Bar denied licence for World Cup games

Phil Ellis.
Phil Ellis.
An application for a special licence to open Octagon bar Ratbags to screen Fifa World Cup games has been turned down.

Owners Grant and Phil Ellis applied to open the bar for World Cup matches, kicking off at 4am and 7am, to cater for football fans throughout the tournament, which runs from June 13 to July 14.

''We are extremely disappointed,'' Ellis Hospitality Group general manager Phil Ellis said yesterday.

Once they had studied the decision in depth, a ''decision relating to an appeal'' to the Alcohol Regulatory and Licensing Authority would be made, he said.

The application, opposed by police, medical officer of health and the licensing inspector, was heard by the Dunedin District Licensing Committee last week.

In its decision, the committee declined the application on the grounds the planning of the events did not take into account the high risk location of the premises and the potential for problems associated with the closure of nearby premises at 4am.

''There needed to be a mechanism in place to separate the bona fide football patrons from the rest of the public, who may wish to continue drinking.''

During the hearing it was debated whether the application met the test of being an ''event'' under legislation governing special licences.

The committee decided it was one that might qualify for a special licence but its planning was lacking.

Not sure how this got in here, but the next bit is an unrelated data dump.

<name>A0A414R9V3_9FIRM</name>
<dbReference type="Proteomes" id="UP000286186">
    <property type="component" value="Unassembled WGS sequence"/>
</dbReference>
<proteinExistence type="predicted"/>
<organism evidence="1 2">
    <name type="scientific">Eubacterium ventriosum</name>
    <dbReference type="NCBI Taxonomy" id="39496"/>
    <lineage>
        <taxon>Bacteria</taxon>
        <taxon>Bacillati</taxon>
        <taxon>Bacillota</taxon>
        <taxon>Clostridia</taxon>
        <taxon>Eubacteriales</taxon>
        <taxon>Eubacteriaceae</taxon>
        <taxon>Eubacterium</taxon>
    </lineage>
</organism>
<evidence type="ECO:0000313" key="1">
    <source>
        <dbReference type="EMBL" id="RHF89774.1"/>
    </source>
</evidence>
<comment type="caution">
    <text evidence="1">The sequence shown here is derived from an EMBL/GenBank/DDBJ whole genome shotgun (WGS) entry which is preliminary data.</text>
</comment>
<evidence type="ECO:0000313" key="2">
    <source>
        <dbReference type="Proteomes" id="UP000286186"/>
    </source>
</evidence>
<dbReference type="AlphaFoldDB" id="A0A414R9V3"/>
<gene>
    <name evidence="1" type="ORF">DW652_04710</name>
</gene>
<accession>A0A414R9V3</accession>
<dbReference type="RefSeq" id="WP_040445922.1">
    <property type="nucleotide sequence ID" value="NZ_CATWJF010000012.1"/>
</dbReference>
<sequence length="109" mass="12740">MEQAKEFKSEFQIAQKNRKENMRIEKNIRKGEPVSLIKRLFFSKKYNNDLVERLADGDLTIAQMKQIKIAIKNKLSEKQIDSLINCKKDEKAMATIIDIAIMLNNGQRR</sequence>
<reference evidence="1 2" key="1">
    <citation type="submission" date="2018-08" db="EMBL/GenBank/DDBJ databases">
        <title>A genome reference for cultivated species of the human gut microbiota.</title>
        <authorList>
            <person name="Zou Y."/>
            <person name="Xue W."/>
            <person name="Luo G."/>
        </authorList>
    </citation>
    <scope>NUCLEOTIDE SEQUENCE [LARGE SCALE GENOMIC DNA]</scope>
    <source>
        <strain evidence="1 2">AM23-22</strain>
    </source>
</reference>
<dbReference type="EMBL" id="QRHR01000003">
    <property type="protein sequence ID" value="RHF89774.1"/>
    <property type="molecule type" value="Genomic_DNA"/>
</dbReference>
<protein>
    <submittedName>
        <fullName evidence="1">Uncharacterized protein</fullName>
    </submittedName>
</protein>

It criticised the applicant for not supplying enough detail before the hearing, saying it expected a complete submission to be submitted on every occasion.

Little thought had been given to who might be at the event, other than initial screening for intoxication, the committee said.

Although it was planned to eject people not interested in the games, that might be easier said than done.

''Once the game has started, we have concerns that this may not happen.''

There was also the concern that people leaving other closing premises might head to Ratbags, which could lead to ''the real possibility of an increase in disorder in the area''.

There was no plan offered to separate the event from the normal trade in the area, the committee said.

Mr Ellis said they had made it clear to the committee the application was not just a reason to open later in the weekends and they had major marketing initiatives planned to enhance the experience of the World Cup and make it a special event.

He believed the police and Public Health had failed to grasp their intentions for the event.

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